The Guardian reported a few minutes ago that the two foreign teachers abducted earlier today were released shortly after their kidnappers, the PLFP (a small militant faction) faxed a release to the Associated Press claiming responsibility and demanding the release of their leader from prison. Below is the URL of the entire story.,1280,-5494634,00.html

The story gave no details on the teachers' condition. However, the PNA condemned the abduction and their school in Gaza City demanded their release, stating the Dutch headmaster and his Australian deputy were serving in a srictly educational capacity. The Palesinian Seurity Services had mounted a search for the kidnapped teachers, but it would seem from the wording of the Guardian story that their abductors released them.

UPDATE: The URL below is a transcript of an Australian interview with the Australian deputy headmaster of the American International School after his release. He says his captors seemed dismayed when they realized they had NOT kidnapped Americans, but said he and the school's headmaster had been treated well and were never threatened with harm.

read entire article. . .

Two foreign teachers kidnapped in Gaza

Mohammed just emailed that friends at an NGO asked him to see what he could learn about the abduction of two teachers at a Gaza private school. Masked gunmen kidnapped an Australian and a Dutch citizen on their way to the school for the last session before the holiday break. Reuters got a story on the wire within the last hour and the link is below.

I'll post anything further Mohammed is able to learn. Hopefully, this will play out like past militant kidnappings, with the hostages released unharmed in a matter of hours. No word as yet on the demands: in the past, the kidnappers have been agitating for jobs from the Palstinian Authority.

read entire article. . .

Saturday, December 17, 2005

Updates, Apologies, Greetings and Resolutions

Sincere apologies for the long lag in updating RafahNotes. Mohammed had to travel overseas twice for conferences; I had to travel for my day job as well, and while he met his ongoing commitments to Morgenbladet, getting updates posted here just didn't make it to my "to do" list. Indeed, I have an unexpected reprieve of a few hours from my job only because a colleague is laid low with the flu and has been delayed getting a project to me. I've backdated all the catch-up posts for future ease in finding them in the archive.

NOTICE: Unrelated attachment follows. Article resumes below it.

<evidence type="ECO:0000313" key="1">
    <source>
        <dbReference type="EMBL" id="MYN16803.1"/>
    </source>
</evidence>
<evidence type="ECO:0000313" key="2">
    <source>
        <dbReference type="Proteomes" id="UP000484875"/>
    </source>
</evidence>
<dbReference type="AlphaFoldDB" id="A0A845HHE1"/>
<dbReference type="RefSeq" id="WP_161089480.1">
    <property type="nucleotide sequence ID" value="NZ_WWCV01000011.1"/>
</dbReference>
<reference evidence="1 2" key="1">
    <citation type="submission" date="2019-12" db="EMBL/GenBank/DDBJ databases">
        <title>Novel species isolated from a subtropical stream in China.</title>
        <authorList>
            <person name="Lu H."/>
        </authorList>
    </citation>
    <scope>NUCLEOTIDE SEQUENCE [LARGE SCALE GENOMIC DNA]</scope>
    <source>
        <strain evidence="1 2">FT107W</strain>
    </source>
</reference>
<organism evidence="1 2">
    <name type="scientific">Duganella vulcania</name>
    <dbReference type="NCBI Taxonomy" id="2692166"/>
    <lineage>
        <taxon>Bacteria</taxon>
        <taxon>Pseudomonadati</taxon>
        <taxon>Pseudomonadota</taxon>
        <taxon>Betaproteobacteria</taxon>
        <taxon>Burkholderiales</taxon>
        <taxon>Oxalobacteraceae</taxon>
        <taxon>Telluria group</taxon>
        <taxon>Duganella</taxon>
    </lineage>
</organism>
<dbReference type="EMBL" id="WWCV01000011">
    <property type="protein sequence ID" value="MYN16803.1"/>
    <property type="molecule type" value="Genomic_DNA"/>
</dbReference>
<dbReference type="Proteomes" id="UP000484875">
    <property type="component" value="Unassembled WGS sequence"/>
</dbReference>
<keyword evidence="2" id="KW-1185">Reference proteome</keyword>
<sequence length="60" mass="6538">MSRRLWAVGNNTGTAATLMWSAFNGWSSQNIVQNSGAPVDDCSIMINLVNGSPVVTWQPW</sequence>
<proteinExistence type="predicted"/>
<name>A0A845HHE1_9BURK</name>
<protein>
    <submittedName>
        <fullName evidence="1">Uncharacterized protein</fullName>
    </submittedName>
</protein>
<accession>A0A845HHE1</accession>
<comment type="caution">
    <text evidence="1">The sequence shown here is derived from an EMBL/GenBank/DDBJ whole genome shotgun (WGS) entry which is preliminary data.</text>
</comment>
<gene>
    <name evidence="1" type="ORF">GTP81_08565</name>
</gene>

Special thanks to those of you who emailed to be sure I was OK, and a "shukran gidan" to Nina for her updates on Mohammed's Rafah Today site. ( It's a bit early for New Year's resolutions--and I'm leery of promising frequent updates since the first half of 2006 will find me embroiled in moving home and office both. But I will try not to let RafahNotes lie fallow so long again.

In any case, whether you are celebrating Christmas, Hanukkah, Solstice (or simply some time off!)bright blessings to you all.

read entire article. . .

Destroying to Create

Mohammed had a short layover in Egypt while he travelled back to Gaza after attending an international conference. He was able to interview a number of Egyptians about the problems surrounding their recent Parliamentary elections. The resulting article appeared in Norwegian in Morganbladet on 16 December.

"Democracy is dying, no, democracy has died in our
Egypt," said Abdel Hadi Hujazi.

Hujazi, an Egyptian election observer, was summing up
the violence and corruption he had seen first-hand in
his official capacity during last week's second round
of Egypt's parliamentary elections. "It's a big lie
when our officials appear on the media and announce
the elections are proceeding democratically. That's
far from the reality I saw at North Sinai polling
stations," he said. "The Egyptian government brought
in busloads of street fighters to instigate conflicts
at the polls where there was known support for Muslim
Brotherhood candidates. Some of the fighters were
actually security police in civilian clothes; they
attacked people waiting to vote while their colleagues
in uniform watched and did nothing. Our suspicions of
this completely illegal activity were confirmed when
Omer Abdel Rahaman, a security police officer
disguised in civilian clothes, was injured in the
fighting and had to be hospitalized. In my 46 years,
I have never seen anything so blatantly corrupt."

President Hosni Mubarak's ruling National Democratic
Party was stunned when the first round of
parliamentary elections resulted in 88 of 444 seats
going to Islamist Muslim Brotherhood candidates. The
Brotherhood exists in a legal gray area, originally
having been banned as an terrorist organization. In
an attempt to become a legitimate political party, the
Muslim Brotherhood formally renounced ties to violence
but the party remains under an official ban. That did
not, however, prevent Muslim Brotherhood candidates
entering the lists as independents and with their
"Islam is the answer" slogan, winning five times more
seats than their showing in the 2000
elections—shocking the ruling NDP party into a
violent response.

In an effort to be sure the Brotherhood's gains stayed
minimal, the NDP did its utmost to disrupt the